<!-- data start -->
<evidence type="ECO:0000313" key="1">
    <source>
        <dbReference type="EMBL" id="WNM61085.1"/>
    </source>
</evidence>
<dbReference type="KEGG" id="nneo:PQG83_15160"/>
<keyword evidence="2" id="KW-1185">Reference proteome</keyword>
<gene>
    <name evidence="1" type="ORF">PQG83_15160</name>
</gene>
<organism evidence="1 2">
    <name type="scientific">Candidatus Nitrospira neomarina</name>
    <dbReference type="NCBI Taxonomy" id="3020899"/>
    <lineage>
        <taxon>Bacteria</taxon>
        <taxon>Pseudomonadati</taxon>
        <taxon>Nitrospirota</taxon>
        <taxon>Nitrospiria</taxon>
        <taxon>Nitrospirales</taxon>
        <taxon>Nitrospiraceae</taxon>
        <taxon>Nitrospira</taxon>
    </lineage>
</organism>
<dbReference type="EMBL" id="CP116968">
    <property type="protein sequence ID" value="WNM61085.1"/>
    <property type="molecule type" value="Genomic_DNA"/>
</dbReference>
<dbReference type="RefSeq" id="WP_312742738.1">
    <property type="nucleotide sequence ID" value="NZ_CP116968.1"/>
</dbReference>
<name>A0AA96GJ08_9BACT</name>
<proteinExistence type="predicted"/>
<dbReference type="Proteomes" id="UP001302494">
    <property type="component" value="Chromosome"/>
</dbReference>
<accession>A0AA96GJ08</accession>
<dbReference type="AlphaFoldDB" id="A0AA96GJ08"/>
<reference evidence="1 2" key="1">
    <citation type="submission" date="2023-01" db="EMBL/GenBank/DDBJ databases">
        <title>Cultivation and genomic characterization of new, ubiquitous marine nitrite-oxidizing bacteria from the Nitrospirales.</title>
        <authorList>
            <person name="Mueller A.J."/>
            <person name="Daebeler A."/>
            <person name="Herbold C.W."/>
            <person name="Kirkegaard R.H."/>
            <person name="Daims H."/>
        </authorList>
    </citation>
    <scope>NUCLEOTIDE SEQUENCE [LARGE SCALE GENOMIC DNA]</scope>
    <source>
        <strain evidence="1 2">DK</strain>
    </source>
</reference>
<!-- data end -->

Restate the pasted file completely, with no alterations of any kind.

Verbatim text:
<evidence type="ECO:0000313" key="1">
    <source>
        <dbReference type="EMBL" id="WNM61085.1"/>
    </source>
</evidence>
<dbReference type="KEGG" id="nneo:PQG83_15160"/>
<keyword evidence="2" id="KW-1185">Reference proteome</keyword>
<gene>
    <name evidence="1" type="ORF">PQG83_15160</name>
</gene>
<organism evidence="1 2">
    <name type="scientific">Candidatus Nitrospira neomarina</name>
    <dbReference type="NCBI Taxonomy" id="3020899"/>
    <lineage>
        <taxon>Bacteria</taxon>
        <taxon>Pseudomonadati</taxon>
        <taxon>Nitrospirota</taxon>
        <taxon>Nitrospiria</taxon>
        <taxon>Nitrospirales</taxon>
        <taxon>Nitrospiraceae</taxon>
        <taxon>Nitrospira</taxon>
    </lineage>
</organism>
<dbReference type="EMBL" id="CP116968">
    <property type="protein sequence ID" value="WNM61085.1"/>
    <property type="molecule type" value="Genomic_DNA"/>
</dbReference>
<dbReference type="RefSeq" id="WP_312742738.1">
    <property type="nucleotide sequence ID" value="NZ_CP116968.1"/>
</dbReference>
<name>A0AA96GJ08_9BACT</name>
<proteinExistence type="predicted"/>
<dbReference type="Proteomes" id="UP001302494">
    <property type="component" value="Chromosome"/>
</dbReference>
<accession>A0AA96GJ08</accession>
<dbReference type="AlphaFoldDB" id="A0AA96GJ08"/>
<reference evidence="1 2" key="1">
    <citation type="submission" date="2023-01" db="EMBL/GenBank/DDBJ databases">
        <title>Cultivation and genomic characterization of new, ubiquitous marine nitrite-oxidizing bacteria from the Nitrospirales.</title>
        <authorList>
            <person name="Mueller A.J."/>
            <person name="Daebeler A."/>
            <person name="Herbold C.W."/>
            <person name="Kirkegaard R.H."/>
            <person name="Daims H."/>
        </authorList>
    </citation>
    <scope>NUCLEOTIDE SEQUENCE [LARGE SCALE GENOMIC DNA]</scope>
    <source>
        <strain evidence="1 2">DK</strain>
    </source>
</reference>